The only thing we know for sure about Brenda Konkel is that she is not running for Council again. The candidacy of Sam Stevenson, a young Progressive Daner in the 2nd district, put that prospect to rest. But is she going to run for mayor, and if so, does she have a chance?
Most Madison politicos who are not emotionally tied to PD say that Mayor Dave is going to get re-elected easily. However, there are some who hold hope that a "perfect storm" could toss Dave out in a manner similar to Mayor Sue Baumann's defeat in 2003.
The possibility of a Cieslewicz defeat rests heavily on the low turnout in Spring elections, especially among the less engaged voters with whom the "Mayor Dave" brand is most effective. Students would be a prime example. The gap between turnout in students wards in fall elections and Spring elections is much more drastic than in other parts of the city.
Although many progressive activists who liked Cieslewicz in 2003 have cooled towards him over the years, few of them feel there is a viable left-leaning alternative. Ken Golden is viewed as a centrist, or perhaps even a conservative in Madison terms, as is Noel Radomski.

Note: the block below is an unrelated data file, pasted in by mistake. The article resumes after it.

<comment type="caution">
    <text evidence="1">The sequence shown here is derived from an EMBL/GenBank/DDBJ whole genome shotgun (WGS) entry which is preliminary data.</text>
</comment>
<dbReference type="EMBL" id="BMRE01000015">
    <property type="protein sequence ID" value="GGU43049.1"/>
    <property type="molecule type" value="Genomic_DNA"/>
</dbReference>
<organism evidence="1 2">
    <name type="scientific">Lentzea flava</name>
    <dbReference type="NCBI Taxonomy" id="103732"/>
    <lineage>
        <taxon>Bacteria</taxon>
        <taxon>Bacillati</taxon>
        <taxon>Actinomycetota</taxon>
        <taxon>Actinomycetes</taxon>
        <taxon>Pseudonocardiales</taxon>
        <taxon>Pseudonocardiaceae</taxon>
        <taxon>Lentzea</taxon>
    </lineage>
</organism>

But could those two siphon center-right, pro-business votes away from the incumbent, leaving him to battle for many of the devout lefties with Konkel?
I would guess that Konkel's viability is based largely on the intensity of anger towards the mayor in progressive circles. Even those who agree with Konkel's politics and trust her as a connoisseur of city policy acknowledge her political shortcomings --losing an aldermanic race against a 25-year-old political novice is not an ideal stepping stone to the mayor's office.
If Konkel runs, she will have to do a lot to convince the silent, liberal majority in Madison that she is an effective leader, and not just a very effective thorn in the side of her political enemies. My gut tells me that many who admire Brenda as a watchdog will still hesitate to pull the lever for her in the booth.
The effort to change Konkel's image would have to start on day one, and it would entail immediately reaching out and gaining supporters outside of the Progressive Dane sphere. Her candidacy could not simply be an invitation to protest the incumbent; it would have to offer a vision for economic development in the city, including engagement of the business community.